If two of you are looking for the same type of thing (as in this instance) when it comes to market, it's likely to achieve near or over its asking price. If nobody is looking for it at that time, it will sit on the market until the right buyer turns up. It doesn't necessarily make it worth less, or mean it was over or underpriced to start with, property is all about supply and demand. And it is very unpredictable.


    If you were selling a house and someone offered the asking price on the day and you'd had several other viewers too who'd also expressed an interest, would you not want to see if they would want to offer too?
    2018 wins: Single Malt Whisky; theatre tickets; festival tickets; year of gin!
    • Surrey_EA
    • By Surrey_EA 10th Apr 18, 1:32 PM
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    Surrey_EA
    • #8
    • 10th Apr 18, 1:32 PM
    • #8
    • 10th Apr 18, 1:32 PM
    Struggling to see where sneaky tactics are in evidence here.

    The EA is simply doing their job, as has already been pointed out, and providing the vendor with a summary of all possible interest allowing them to make a decision on how to proceed. When a seller has multiple people who may be interested it is difficult to blame them for wanting to know exactly who is considering putting in an offer before deciding, so that they can be sure they have sold their property for the maximum possible.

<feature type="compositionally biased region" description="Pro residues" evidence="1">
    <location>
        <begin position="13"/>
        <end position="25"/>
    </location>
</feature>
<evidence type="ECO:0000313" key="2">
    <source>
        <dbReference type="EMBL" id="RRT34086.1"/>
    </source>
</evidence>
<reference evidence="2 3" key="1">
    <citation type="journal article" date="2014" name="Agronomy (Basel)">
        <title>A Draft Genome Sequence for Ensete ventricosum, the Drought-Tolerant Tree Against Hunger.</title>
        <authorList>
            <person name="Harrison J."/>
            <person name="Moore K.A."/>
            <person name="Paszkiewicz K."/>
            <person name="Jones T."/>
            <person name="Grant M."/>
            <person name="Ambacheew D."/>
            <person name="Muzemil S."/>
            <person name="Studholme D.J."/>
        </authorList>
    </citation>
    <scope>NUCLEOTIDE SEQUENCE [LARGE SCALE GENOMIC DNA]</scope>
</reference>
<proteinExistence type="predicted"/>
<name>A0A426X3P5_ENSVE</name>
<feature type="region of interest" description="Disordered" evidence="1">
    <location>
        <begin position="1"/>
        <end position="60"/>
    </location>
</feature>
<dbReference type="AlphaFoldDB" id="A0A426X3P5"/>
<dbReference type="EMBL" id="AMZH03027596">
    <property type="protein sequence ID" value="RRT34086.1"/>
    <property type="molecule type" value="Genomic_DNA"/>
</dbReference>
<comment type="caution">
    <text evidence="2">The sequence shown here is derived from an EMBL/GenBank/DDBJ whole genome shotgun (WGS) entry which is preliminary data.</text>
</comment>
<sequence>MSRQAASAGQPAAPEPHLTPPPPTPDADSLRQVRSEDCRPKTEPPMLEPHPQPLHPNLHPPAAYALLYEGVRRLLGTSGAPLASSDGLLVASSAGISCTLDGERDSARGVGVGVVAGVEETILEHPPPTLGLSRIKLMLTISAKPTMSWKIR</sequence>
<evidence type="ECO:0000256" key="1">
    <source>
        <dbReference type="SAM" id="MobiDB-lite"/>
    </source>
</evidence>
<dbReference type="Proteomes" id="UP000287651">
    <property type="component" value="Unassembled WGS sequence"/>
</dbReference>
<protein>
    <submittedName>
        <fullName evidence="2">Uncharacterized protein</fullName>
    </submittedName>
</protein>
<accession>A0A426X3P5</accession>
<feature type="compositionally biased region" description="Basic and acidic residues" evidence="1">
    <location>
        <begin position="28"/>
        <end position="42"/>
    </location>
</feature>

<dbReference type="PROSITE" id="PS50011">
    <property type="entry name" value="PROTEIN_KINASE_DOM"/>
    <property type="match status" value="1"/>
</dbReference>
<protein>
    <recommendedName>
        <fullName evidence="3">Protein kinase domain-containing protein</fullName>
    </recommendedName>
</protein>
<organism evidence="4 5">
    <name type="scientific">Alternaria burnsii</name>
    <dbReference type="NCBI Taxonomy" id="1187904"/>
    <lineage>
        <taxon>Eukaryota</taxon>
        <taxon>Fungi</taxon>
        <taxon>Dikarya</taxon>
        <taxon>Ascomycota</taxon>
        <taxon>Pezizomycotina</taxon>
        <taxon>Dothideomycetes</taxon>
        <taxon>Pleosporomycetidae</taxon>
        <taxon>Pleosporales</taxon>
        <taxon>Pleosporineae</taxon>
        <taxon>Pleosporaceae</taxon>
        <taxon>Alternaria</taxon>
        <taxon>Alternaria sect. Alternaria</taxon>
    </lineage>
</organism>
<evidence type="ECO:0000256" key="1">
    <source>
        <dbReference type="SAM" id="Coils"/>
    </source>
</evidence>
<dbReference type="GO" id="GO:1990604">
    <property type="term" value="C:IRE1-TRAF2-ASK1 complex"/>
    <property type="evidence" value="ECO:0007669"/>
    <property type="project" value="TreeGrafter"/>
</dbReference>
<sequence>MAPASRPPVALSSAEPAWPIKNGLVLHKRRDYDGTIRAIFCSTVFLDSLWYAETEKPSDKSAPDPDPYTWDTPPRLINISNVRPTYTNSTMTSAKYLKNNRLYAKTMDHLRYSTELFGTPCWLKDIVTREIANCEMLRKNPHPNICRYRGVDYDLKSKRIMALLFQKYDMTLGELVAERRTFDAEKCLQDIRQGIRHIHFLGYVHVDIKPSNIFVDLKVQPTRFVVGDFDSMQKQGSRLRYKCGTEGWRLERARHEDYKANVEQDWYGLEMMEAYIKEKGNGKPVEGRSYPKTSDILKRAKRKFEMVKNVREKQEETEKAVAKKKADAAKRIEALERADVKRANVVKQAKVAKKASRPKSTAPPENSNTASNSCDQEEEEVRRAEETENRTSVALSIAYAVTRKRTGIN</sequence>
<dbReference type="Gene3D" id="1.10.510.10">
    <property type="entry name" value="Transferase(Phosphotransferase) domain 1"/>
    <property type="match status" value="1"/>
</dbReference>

An extra £5000 makes very little difference to the commission that an EA receives. I realise it can be a stressful time when you have seen a house that you are particularly fond of, but you are unlikely to be ‘tricked’ and just need to be patient.
    • AmieR
    • By AmieR 10th Apr 18, 1:33 PM
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    AmieR
    • #9
    • 10th Apr 18, 1:33 PM
    • #9
    • 10th Apr 18, 1:33 PM
    First lie was they told us they had put our offered forward on Saturday , spoke to another person in their office and turns out they didn't put out offer forward until Monday late
    Then they told us no other offers had been submitted and it looked great for us they were just waiting for seller to accept
    Then within 20 minutes we got a call saying they were waiting for this other family to ring them to put in an offer and that 2 other offers had been declined
    They also told us that the seller was extremely genuine and if the rift offer was put to them they would take it off the market straight away
    The stories we keep getting are not matching up and they said we would have a phone call latest this morning .... still sat here waiting to hear
    • ThePants999
    • By ThePants999 10th Apr 18, 1:35 PM
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    ThePants999
    I think you've spent too much time on eBay or something. This isn't a "best offer or Buy It Now" situation - you don't automatically get the house just because you've offered asking price. The "asking price" is merely a starting point for negotiations - guidance as to the sort of number the seller is looking for. Obviously, if they get a lot of interest and think they can get more than the asking price, they'll try to do so.
    • AmieR
    • By AmieR 10th Apr 18, 1:41 PM
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    AmieR
    Completely understand that everything needs to be fair and that they are doing their job but in our eyes we are being told conflicting information which don't match up